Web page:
Volleyball 101: Volleyball Positions and Their Roles
From the middle blocker to the setter to the libero, this Pro Tips guide will help break down each player’s responsibility on the volleyball court.
The action on the volleyball court can come at you fast and furious. Teams hit, block, dig and serve their way to claim the set and get closer to a win for their team.
But to find success, each volleyball player on the team needs to excel at their individual position.
Each player on a roster needs to have a certain set of skills to find success. So, what are the various volleyball positions called? What are their responsibilities? Let us break it down in our volleyball player positions guide.
The outside hitter – also known as the left-side hitter – attacks from the left antenna and requires a player with good jumping ability.
The outside hitter is often the focal point of the offense and completes most of the attack hits. They must be able to adjust to sets coming from any location, as well as hit from the front and back rows.
On defense, they often receive the serve. Many outside hitters possess good back row skills and remain in the game for all rotations. They also work with the middle hitter in blocking opponent’s shots.
- Play in both the front and back row.
- Be the go-to hitter.
- One of the primary passers.
- Read the opponent’s defense and call out hitters.
- Block, often with the middle blocker.
This position – also known as the right-side hitter – plays near the right antenna. Opposite hitters tend to be players who have the most versatility and can excel on both offense and defense. The opposite hitter also needs to possess solid jumping skills.
Opposite hitters must be able to hit the ball from the front and back rows. They also need to be ready to set the ball if the setter cannot do it. Defensively, they line up against the opponent’s outside hitter and need to be able to work with the middle blocker on blocks.
- Act as a backup setter on offense.
- Attack the ball when receiving a set.
- Block opponent’s outside hitter.
- Work with the middle hitter on blocks.
- Dig for quick attacks.
This position is essentially the quarterback or point guard of the team. A setter runs the team’s offense. They aim to receive the second touch, setting it for an attacking player. Due to this responsibility, they need to have strong communication skills as they direct the offense and make quick decisions on the court.
A setter should be able to identify the opponent’s blockers and single out which one is the weakest.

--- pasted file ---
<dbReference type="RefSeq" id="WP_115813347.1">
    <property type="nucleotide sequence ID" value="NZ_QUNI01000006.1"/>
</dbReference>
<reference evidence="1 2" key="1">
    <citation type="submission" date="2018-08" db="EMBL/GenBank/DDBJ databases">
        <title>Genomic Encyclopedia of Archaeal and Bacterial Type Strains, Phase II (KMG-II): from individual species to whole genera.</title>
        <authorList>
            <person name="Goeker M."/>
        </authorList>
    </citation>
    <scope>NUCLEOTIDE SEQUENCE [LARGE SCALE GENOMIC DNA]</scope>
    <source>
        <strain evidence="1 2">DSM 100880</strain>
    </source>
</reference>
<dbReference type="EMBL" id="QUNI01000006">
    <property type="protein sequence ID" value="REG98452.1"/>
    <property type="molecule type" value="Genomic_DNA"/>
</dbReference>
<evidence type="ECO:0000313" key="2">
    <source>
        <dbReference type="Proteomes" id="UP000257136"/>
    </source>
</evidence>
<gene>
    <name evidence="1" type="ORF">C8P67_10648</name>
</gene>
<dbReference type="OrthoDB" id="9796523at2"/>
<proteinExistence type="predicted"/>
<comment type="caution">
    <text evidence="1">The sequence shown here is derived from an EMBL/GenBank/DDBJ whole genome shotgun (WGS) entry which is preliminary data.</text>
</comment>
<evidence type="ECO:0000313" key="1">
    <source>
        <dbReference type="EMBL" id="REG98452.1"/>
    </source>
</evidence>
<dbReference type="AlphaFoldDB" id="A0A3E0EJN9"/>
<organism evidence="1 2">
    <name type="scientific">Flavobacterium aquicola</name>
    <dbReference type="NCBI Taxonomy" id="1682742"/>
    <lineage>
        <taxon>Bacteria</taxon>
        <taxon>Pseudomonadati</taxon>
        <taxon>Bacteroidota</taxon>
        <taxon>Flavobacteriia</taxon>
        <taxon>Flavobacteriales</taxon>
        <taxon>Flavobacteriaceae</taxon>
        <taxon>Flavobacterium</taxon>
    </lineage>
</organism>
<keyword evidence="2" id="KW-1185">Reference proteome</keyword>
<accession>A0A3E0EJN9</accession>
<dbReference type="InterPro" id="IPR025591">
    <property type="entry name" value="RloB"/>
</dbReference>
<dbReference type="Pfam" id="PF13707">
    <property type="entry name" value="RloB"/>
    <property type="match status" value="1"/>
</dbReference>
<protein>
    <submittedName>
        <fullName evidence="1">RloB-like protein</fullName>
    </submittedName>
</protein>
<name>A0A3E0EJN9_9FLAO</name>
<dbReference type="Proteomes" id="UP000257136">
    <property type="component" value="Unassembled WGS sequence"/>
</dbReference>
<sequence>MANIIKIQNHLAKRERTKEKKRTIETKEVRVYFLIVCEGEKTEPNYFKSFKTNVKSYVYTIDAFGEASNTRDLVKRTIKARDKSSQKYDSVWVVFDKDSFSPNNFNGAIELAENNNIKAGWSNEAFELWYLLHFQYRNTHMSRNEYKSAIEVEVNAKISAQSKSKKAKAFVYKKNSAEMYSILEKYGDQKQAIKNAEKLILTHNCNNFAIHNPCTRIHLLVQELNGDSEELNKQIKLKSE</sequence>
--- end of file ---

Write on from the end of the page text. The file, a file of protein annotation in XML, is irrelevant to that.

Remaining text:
Since they can play in either the front or back row, setters need to be ready to block, dig and receive a serve on defense.
- Run the offense.
- Set the ball for teammates.
- Use a “dump shot” to keep opponents off balance.
- Be a vocal leader.
- Dig and block on defense.
- Identify blockers.
This spot is known as either the middle blocker or middle hitter. The team’s tallest athlete tends to play here. Their additional height can help the player excel in this role.
On defense, the middle blocker blocks the center area of the net and has to be ready for the opponent’s quick middle attacks. But they also need to move to either side to help teammates close blocks with the opposite hitter and outside hitter.
On offense, they play near the setter to execute fast attacks. The middle hitter must be able to read the setter and adjust their approach to get the most of their attack. They can also act as a decoy to help confuse opponents and spread out their blockers.
- Read the opponent’s hitters to set up blocks.
- Block opponent’s shots.
- Use quick attacks on offense.
- Act as a decoy on offense.
This position focuses on defense. Liberos only play in the back row and often receive the attack or serve. Players with good passing and defensive skills have the most success at this position.
However, liberos do play a key role on offense. They need to be able to turn the first touch into a solid pass to the setter. They also may need to set the ball from the back row if the setter isn’t available.
Liberos can come in and out of the game as needed and do not count against a team’s substitutions. They also wear different colored jerseys to distinguish themselves from their teammates. But there are several things a libero cannot do. They cannot block, set an attack from the front court or attack the ball above the height of the net.
- Replace certain players in the back row.
- Be ready to dig an opponent’s attack.
- Receive the opponent’s serve.
- Set the ball if the setter isn’t available.
This is another spot that’s all about playing defense. Defensive specialists come in to replace a player who may not have the right skills for the back row. Unlike the libero, defensive specialists must make a substitution with the referees. Since teams may only have a certain number of substitutions depending on their league rules, defensive specialists are limited to certain situations.
Another key difference between the libero and defensive specialists is that defensive specialists can play any spot on the court. While a libero will sub out after rotating through the back row, a defensive specialist can technically stay in and play the front row if needed.
- Replace certain players in the back row.
- Be ready to dig or pursue.
- Be ready to play in the front row if needed.
- Play as a back-row hitter.
By better understanding your role on the volleyball court, you’ll be ready to lead your team to a successful match.
Just starting your volleyball career? Make sure you have the volleyball gear and essentials before the season begins.